Prior to presenting the fourth nomination, Bernard E. Wilmoth House, Belington, Barbour County, Ryan Burns introduced the owners, Richard and Nancy Snider. The house was nominated under Criterion C for architectural style and design, with the period of significance being ca. 1913. He noted style changes from the Victorian Era Queen Anne to the Arts and Crafts, and details such as wraparound marina porch, the brown speckled gray color of the exterior of the house, and the interior, in which all the oak woodwork was by Mr. Wilmoth. Former residents had taken great care to preserve both the interior and the exterior. Mr. Burns cited the original gas light fixtures, which remain in tact, but converted to electric lighting. Mr. Stowell stated the house was similar to one in Shepherdstown and that the Wilmoth House appeared to be more Colonial Revival, but related to Arts and Crafts and the four-square style. Dr. Ledbetter moved to approve the nomination and Dr. Arnett provided the second. Motion passed.

Mr. Rowe presented the Lang-Hess House, Wheeling, Ohio County, under Criterion A for agriculture and Criterion C for architecture, with a period of significance being 1865. He noted the house, the only all sandstone house located in the East Wheeling section, was built by Andrew J. Lang, a stone mason who owned a quarry on the other side of Wheeling Creek in an area called Manchester. Mr. Lang was associated with the construction of the towers for the Wheeling Suspension Bridge, which are of a similar type of sandstone. Mr. Rowe called attention to the stone carvings on the exterior elevations and the interior workmanship and stained glass window, which is several feet high. In reply to Dr. Bailey, he stated the window treatment is all carved stone. In response to Mr. Stowell, he stated the porch was a 1930s addition and the pillars are rusticated concrete block, but the ballastry that sets the building off from the street is original. The location is at the end of the Historic Wheeling District and for some reason it had not been included in that nomination. Dr. Bailey moved to approve the nomination and Mr. Stowell provided the second. Motion passed.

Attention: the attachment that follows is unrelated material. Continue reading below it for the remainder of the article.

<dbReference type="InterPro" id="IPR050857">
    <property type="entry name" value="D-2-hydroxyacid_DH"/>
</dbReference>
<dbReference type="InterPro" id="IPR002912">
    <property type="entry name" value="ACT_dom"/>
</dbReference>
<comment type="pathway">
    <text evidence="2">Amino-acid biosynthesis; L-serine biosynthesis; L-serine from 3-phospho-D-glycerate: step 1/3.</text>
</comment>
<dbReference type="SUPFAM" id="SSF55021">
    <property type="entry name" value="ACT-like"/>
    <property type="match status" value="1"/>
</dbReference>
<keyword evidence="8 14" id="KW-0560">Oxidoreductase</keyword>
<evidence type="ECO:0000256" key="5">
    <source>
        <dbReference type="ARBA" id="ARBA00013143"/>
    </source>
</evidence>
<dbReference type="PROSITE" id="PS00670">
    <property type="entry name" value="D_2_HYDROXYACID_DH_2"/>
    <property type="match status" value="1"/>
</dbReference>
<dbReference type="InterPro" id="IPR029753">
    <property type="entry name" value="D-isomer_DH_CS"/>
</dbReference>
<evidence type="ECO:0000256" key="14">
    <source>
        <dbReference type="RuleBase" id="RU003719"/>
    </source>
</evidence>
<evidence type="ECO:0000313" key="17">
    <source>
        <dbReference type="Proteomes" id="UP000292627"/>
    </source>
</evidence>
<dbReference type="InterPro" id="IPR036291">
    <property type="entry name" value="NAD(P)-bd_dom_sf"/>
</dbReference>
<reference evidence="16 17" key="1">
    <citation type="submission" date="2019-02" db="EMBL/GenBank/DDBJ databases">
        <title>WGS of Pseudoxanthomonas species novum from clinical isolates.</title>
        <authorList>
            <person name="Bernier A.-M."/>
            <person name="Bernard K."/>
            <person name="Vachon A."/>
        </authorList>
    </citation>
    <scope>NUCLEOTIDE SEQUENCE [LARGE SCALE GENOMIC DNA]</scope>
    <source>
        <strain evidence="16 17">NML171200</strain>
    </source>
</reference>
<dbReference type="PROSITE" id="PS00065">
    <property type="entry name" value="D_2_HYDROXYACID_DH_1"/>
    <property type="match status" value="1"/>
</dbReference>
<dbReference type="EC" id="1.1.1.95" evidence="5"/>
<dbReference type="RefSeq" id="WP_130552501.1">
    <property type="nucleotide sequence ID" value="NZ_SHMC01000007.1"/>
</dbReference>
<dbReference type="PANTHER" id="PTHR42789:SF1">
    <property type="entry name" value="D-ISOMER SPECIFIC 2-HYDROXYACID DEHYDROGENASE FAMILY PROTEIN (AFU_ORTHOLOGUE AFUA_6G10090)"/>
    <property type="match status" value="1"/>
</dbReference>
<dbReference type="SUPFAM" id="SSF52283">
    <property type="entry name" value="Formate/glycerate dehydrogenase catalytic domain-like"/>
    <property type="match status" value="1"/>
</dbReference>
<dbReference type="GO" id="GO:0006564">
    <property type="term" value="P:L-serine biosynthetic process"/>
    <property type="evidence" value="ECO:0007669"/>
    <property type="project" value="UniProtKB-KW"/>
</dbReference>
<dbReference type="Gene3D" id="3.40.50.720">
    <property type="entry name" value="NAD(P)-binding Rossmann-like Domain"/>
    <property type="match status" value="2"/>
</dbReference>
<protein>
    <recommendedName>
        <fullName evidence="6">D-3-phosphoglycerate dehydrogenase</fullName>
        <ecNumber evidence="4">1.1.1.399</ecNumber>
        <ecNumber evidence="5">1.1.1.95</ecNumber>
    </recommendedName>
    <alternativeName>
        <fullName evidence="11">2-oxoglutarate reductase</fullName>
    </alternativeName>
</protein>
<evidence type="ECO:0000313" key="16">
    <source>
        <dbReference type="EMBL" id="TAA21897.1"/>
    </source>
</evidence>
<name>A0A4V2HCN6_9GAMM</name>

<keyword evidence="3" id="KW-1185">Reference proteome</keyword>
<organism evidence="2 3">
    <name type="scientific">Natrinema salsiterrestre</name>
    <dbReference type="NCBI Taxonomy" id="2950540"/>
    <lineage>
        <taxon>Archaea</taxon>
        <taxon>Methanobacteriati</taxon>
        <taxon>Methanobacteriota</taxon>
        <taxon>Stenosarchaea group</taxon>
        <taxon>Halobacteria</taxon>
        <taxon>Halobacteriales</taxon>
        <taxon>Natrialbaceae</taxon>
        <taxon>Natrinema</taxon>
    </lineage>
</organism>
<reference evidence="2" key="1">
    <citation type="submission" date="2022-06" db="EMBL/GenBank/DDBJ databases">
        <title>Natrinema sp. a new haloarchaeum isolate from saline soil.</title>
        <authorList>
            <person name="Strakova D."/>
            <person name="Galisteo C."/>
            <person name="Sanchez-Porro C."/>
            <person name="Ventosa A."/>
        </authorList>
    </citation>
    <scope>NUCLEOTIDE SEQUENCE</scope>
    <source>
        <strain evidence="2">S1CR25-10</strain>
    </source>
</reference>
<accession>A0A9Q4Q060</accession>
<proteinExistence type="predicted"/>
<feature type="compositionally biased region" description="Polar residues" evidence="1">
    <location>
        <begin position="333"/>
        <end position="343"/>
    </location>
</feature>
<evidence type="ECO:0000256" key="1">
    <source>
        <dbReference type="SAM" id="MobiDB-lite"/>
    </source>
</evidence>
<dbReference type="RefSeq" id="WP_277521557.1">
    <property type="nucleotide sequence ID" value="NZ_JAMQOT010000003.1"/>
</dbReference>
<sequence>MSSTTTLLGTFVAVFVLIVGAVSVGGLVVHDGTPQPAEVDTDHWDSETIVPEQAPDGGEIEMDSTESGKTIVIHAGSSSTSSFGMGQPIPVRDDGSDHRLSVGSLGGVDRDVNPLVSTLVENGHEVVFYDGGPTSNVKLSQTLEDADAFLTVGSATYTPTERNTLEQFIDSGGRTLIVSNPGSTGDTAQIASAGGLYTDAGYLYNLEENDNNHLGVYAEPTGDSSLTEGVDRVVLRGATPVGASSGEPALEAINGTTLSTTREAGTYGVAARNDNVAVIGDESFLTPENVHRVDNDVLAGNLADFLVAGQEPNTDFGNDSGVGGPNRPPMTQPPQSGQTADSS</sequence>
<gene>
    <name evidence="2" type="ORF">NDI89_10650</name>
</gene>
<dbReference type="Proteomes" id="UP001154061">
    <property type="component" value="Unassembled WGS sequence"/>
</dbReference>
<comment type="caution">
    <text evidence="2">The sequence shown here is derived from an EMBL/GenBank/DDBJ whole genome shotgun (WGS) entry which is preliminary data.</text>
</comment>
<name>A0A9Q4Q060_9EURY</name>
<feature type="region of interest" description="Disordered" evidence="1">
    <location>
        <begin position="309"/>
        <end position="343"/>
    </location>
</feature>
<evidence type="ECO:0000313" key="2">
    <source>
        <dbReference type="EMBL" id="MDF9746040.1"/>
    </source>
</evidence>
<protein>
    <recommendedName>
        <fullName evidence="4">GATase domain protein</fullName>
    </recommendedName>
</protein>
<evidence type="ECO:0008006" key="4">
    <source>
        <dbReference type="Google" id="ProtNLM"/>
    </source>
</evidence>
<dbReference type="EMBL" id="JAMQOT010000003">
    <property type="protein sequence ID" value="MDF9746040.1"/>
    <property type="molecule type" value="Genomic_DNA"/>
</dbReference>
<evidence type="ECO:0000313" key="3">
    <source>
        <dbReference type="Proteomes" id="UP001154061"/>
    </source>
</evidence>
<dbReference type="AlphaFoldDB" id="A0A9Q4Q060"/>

Mr. Rowe presented the final nomination, the May-Kraus Farm, Lewis County, under Criterion A for agriculture and Criterion C for architecture, with the period of significance being 1850-1950. The nomination included 110 acres. The back portion of the house was log and was the first farmhouse on the property. The farm was self-sufficient with cattle, a vegetable garden, for their own needs, and timberland. Mr. Lawrence May was a stone cutter from Germany who performed his craft at the Trans-Allegheny Asylum for the Insane, now known as Weston State Hospital. The cellar house on the property was of cut stone with a wooden super structure on the top, which might represent a later development period because of the very distinctive gable end. Dr. Walker commented on the entertaining nominations and suggested a correction on page 7 in the first paragraph. Dr. Walker made the motion to approve the nomination and Ms. Zirk provided the second. Motion passed. As this concluded the presentations of the National Register nominations, Secretary Armstrong asked members to pass their voting sheets to him.

Continuing with New Business, Chairman Conte called for a report on History Day, noting the date, 16 February 2006. Ms. Stalnaker stated the necessity of a short meeting at the conclusion of the commission meeting to set a date for the sponsors to plan for the day. As it appeared not to be possible, other possible times were mentioned and she stated she would send an e-mail to schedule a meeting.